Department of Social Work
451 Graham Building
Associate Professors Rife, Wineburg; Assistant Professors Claes, Hurd, Dennison, Lindsey; Lecturer Edwards, Moore; Visiting Assistant Professor Bailey
Required: 122 semester hours.
The purpose of the Social Work major is to prepare students for entry level generalist practice in social work. This is a professional program of study which is strongly grounded for the first two years in liberal arts; the second two years focus on the professional curriculum. The program prepares students for work with individuals, families, groups, organizations and communities.
The program is accredited by the Council on Social Work Education for an eight year period ending in June, 2005.
Admission to the Social Work Major
The student who wishes to formally declare Social Work as a major should consult with the Undergraduate Program Director. Admission to the major is based upon:
1. Satisfactory completion of SWK 215 with a grade of C or higher.
2. A minimum University GPA of 2.0
3. Completion of a minimum of 51 semester hours
4. Completion and submission of the BS in Social Work Application Packet by May 1 of the year in which the student is seeking admission.
Admission is competitive and limited. Decisions concerning admission are announced by June1 and are effective with the beginning of the fall semester.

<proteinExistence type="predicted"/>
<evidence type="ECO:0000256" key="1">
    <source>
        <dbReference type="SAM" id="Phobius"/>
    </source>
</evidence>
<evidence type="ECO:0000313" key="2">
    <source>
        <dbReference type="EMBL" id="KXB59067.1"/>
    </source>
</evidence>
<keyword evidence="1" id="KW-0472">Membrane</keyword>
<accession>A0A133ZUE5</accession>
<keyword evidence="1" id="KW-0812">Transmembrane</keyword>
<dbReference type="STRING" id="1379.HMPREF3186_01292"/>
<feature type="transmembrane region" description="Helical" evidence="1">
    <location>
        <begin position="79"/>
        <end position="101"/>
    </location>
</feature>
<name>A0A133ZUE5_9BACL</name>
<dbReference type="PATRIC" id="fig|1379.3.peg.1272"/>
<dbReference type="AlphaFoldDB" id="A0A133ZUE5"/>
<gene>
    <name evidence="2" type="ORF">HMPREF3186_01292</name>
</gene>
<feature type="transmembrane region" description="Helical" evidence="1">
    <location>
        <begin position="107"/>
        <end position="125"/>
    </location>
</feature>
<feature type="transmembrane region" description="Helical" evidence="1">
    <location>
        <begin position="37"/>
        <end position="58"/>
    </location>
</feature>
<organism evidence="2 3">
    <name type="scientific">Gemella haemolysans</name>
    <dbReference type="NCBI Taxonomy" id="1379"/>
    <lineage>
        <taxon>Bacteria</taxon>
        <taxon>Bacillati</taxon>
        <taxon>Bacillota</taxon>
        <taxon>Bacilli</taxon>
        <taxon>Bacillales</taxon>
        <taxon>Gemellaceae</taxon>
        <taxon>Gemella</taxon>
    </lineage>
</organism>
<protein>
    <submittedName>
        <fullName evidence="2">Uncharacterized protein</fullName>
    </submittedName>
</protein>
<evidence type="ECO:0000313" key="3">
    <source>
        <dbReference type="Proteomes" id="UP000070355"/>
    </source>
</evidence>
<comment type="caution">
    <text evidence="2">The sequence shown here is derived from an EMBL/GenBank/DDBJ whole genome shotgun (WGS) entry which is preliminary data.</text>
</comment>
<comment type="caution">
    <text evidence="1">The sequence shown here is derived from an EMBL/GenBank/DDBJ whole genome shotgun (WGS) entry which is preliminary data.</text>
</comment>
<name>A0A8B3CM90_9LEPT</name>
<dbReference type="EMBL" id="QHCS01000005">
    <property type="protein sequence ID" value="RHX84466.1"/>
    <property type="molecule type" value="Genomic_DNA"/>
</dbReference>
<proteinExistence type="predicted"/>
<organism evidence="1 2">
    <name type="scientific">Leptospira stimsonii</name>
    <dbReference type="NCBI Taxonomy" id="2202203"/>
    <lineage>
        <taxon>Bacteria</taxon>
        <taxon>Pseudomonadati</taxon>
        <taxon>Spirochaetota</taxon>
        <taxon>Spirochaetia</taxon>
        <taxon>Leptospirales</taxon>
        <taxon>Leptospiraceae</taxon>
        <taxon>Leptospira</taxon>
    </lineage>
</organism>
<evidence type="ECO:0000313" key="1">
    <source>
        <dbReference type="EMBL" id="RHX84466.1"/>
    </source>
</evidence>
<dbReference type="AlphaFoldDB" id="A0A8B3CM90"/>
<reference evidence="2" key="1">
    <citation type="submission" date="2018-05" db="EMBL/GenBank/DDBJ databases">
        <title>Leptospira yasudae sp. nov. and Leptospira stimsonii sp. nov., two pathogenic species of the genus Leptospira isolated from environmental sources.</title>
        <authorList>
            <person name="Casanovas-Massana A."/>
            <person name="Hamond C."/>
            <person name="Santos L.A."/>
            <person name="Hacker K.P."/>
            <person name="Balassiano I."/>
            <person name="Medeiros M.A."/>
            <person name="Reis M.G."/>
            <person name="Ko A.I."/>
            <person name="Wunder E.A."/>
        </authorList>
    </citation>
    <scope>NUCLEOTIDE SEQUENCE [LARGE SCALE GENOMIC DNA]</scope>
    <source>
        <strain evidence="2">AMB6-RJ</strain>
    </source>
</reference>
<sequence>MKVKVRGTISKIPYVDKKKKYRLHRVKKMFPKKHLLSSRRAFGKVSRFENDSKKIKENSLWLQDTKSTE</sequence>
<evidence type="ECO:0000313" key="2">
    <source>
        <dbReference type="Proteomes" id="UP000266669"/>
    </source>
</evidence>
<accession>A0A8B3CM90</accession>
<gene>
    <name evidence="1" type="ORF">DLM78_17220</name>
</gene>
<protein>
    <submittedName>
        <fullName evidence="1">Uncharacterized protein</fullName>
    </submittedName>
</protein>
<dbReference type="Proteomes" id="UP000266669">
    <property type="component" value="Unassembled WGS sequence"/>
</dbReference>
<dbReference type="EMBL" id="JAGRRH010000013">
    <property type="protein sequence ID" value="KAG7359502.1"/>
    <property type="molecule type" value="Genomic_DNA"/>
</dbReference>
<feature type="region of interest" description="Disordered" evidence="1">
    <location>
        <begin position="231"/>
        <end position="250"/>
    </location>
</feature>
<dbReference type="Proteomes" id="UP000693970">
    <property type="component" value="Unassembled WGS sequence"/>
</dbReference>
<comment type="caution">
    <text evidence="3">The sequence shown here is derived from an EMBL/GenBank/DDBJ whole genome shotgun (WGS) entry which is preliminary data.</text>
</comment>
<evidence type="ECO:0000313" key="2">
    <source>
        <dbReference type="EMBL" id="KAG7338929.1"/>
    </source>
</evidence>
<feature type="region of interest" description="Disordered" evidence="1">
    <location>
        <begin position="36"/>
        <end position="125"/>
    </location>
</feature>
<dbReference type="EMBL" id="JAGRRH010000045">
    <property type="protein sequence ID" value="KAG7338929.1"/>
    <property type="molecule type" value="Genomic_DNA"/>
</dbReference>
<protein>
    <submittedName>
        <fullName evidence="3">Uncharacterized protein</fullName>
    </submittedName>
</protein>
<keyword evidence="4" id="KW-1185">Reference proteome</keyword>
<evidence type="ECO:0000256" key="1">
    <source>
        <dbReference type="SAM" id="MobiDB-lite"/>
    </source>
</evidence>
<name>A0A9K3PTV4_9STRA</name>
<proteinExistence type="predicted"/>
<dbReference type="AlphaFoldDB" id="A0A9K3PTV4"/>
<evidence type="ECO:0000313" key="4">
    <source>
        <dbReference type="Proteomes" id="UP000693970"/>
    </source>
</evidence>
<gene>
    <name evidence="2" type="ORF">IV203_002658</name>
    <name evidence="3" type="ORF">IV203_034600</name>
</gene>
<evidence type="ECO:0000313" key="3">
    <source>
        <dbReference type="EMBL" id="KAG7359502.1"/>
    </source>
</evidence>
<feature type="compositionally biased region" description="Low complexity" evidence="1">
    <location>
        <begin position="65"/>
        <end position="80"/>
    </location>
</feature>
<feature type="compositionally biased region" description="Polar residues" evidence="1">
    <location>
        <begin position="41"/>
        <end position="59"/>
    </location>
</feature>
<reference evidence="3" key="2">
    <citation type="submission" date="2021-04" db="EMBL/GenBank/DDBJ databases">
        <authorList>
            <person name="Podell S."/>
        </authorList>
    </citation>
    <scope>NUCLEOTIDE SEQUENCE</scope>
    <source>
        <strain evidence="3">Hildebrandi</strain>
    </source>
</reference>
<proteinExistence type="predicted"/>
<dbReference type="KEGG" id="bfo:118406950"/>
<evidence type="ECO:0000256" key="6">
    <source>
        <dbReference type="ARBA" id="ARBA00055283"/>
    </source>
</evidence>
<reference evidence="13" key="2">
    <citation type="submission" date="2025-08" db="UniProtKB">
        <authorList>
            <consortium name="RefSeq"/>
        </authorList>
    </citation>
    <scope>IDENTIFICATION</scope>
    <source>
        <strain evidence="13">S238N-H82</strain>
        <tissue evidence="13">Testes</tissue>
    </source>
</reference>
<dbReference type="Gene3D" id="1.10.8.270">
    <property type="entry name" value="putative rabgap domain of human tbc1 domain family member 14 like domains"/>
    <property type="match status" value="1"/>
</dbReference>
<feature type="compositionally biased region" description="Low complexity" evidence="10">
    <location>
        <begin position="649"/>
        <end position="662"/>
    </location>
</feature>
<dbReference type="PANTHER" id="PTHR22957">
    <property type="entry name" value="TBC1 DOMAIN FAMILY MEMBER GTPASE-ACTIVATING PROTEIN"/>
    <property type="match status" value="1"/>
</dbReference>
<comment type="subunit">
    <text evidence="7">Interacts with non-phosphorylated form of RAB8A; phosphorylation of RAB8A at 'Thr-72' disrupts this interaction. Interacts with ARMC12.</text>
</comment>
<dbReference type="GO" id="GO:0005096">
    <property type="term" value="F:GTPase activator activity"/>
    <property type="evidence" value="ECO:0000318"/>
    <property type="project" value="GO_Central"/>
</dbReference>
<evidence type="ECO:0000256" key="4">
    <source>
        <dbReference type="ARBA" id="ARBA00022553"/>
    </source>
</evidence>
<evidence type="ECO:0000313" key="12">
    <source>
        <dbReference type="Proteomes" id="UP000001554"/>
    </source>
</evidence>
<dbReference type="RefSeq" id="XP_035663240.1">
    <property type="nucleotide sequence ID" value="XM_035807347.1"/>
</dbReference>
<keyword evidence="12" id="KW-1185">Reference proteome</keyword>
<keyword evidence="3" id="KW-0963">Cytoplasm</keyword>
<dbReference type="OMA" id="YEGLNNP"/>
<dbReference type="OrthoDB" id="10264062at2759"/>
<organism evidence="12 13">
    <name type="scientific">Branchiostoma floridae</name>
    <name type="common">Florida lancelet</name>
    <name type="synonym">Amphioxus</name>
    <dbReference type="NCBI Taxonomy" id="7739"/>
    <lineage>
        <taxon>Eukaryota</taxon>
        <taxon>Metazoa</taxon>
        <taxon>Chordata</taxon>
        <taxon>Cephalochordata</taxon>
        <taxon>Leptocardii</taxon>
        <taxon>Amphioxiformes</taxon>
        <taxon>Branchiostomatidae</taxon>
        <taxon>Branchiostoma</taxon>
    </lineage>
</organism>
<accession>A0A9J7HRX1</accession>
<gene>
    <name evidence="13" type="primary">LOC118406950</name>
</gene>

Admission to Field Instruction
1. Prior admission to the Social Work Major.
2. Completion of the following courses or their equivalent: BIO 105, ECO 101, HDF 212, PSC 100, PSY 121, STA 108, SOC 101, and completion of the Department's culture and diversity requirement.
3. Completion of 84 hours with a 2.3 grade point average
4 Satisfactory completion of all early field experience requirements
5. Satisfactory completion of SWK 215, 310, 311, 315, 325, and 351, with a minimum grade of C. No Social Work course may be taken more than twice.
6. An application process and approval of the Director of Field Instruction.
Admission to the University does not constitute acceptance to the department. Academic credit is not awarded for life or work experience. Community social work agencies cooperate with the Department of Social Work in providing field work experiences for the students. The number of students placed for field instruction is determined by the availability of these resources. At times, there may not be an approved site for student placement and there may be delay in meeting that part of the graduation requirements.
Students enrolled in the practice sequence are individually responsible for their own transportation to and from community agencies. Students are required to provide proof of liability and malpractice insurance. Malpractice insurance information is available in the departmental office.
Students who fail to enter senior year field instruction within two years of completion of all Bachelor of Science in Social Work foundation courses (SWK 215, 310, 311, 315, 325, 351) must reapply for admission to the social work program. The Director of the Bachelor of Science in Social Work program in consultation with the student and faculty will decide what social work courses, if any, must be repeated prior to reapplying for admission to field instruction.